Yes, absolutely. Curating for festivals, whether it is for exhibitions or slideshows, it depends on the asking.

In your support of photographers, I understand that when Asian photographers are passing through Paris they end up staying with you.

(Laughs) yes, even Shahidul is coming this year. Normally I don’t take people I don’t know anymore, because it has happened I have three at the same time in my apartment. If I can help I do, but I don’t say yes automatically (laughs).

Francoise with Kevin Lee of IPA. Photo by Irene Yap. Courtesy of Angkor Photo Festival
Françoise with Kevin Lee of IPA. Photo by Irene Yap. Courtesy of Angkor Photo Festival

You’ve had many success stories from Angkor, can you tell us about a few of them.

I met Sean Lee in Singapore. He had 13 photos to show me. It was his first story about his family. But you could feel the talent. So I made an exhibition. Then Sean was in the workshop. One night, I saw this beautiful blonde girl entering the office (laughs) and it was Sean as a transvestite. He made the story here during the workshop, and it went (pop) all over the world.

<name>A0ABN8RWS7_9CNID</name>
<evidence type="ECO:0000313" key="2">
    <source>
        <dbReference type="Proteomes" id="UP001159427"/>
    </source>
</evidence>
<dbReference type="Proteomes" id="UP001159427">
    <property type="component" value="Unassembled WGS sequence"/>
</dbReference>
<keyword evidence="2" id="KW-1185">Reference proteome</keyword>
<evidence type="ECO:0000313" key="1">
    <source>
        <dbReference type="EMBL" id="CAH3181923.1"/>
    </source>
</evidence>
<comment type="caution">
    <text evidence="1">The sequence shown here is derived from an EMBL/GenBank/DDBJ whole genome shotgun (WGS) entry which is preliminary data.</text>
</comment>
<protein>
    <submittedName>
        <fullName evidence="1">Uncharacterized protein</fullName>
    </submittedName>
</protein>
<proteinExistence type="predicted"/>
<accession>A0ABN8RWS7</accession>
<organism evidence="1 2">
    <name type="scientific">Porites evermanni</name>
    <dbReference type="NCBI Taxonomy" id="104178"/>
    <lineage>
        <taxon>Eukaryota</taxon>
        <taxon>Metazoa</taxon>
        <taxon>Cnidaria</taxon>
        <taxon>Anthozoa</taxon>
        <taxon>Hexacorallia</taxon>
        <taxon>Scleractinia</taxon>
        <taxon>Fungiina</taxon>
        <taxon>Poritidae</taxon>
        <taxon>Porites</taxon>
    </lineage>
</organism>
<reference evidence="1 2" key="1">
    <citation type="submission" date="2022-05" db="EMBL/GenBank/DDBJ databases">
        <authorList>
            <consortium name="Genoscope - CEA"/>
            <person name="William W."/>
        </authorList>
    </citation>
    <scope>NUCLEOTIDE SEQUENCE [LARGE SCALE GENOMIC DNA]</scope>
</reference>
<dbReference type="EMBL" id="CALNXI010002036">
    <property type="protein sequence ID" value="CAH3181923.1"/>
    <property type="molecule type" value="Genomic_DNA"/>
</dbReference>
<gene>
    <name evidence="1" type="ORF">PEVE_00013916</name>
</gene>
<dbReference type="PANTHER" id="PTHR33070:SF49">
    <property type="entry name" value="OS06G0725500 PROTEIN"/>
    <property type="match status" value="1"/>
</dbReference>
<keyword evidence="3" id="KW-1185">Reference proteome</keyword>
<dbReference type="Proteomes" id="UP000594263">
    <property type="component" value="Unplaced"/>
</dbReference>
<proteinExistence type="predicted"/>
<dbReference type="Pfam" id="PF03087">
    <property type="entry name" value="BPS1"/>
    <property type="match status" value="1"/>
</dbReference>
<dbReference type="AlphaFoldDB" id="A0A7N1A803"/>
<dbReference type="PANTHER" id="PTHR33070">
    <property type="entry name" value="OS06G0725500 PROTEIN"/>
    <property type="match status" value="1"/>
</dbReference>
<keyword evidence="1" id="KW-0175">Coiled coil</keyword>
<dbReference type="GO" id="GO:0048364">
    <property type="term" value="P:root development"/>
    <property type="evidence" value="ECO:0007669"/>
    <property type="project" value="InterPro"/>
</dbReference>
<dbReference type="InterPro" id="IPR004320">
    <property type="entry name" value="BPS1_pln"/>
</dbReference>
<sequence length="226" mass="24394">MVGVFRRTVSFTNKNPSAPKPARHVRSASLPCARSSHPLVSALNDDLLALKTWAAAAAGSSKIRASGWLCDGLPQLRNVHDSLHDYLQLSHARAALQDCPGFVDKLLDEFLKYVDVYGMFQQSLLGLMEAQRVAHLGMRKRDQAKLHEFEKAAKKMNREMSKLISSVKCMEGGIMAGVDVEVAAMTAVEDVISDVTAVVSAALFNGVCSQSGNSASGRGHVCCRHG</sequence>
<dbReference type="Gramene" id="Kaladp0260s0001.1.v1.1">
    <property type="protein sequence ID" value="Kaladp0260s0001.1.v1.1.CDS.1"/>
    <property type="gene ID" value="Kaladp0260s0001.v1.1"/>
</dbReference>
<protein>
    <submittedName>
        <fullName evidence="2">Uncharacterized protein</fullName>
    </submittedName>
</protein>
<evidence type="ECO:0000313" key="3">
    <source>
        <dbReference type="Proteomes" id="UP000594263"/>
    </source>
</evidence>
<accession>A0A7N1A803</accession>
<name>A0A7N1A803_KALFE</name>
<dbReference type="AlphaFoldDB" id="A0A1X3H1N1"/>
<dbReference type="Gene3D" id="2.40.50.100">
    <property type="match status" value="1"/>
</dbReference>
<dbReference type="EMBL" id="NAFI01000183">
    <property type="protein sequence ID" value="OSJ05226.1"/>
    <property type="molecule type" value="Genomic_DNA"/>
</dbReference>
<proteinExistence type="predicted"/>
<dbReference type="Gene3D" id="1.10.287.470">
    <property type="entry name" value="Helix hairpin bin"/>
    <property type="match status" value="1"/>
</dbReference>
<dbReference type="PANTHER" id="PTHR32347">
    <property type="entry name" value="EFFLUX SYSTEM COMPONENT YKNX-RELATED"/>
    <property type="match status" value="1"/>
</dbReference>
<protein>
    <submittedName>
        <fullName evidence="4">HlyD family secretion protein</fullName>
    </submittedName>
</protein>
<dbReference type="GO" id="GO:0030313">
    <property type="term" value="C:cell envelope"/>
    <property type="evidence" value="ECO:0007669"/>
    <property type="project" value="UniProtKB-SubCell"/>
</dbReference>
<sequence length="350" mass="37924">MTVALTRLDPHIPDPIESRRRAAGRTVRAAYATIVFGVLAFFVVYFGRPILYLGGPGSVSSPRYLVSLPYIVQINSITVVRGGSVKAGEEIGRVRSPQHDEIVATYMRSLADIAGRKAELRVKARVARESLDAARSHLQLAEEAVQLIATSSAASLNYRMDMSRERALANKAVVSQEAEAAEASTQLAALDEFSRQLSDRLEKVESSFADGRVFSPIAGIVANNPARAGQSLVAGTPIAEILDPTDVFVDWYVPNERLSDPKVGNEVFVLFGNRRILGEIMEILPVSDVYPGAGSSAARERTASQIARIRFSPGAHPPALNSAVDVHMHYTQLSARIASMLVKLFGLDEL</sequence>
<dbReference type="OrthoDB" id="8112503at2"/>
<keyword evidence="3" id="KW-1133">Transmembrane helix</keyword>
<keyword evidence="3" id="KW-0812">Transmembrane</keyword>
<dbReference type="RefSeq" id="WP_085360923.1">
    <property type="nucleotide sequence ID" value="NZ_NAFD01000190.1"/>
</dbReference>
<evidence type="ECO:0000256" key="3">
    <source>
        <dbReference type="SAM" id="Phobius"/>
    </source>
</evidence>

Later he made another story called Homework. He made photos of his family, staged in all sorts of poses. It was fun and they were touching. All the atmosphere of the family changed. I remember Sean was Skyping me and his father was in the background (mimics jumping around). “Oh Francoise I have a lot of ideas!” (laughs) It was an incredible change he made, doing these two stories.

There is Maika Elan from Vietnam who started a project here about gays called The Pink Choice, and that has also gone a long way.

I’m trying with my curation to help the photographers to show their work in other countries. Some have become quite famous. I think in Photoquai this year there were eight photographers whom we have showed before.

And there is Sohrab Hura, another workshop alumnus who is now a Magnum nominee.

Sohrab doesn’t want to tell, but since last year, I thought it’s not good for the festival to always be me curating. I am getting a bit old. Since last year, there is Kosuke (Okahara) and Sohrab helping me with the selection.

What fresh perspective do they bring?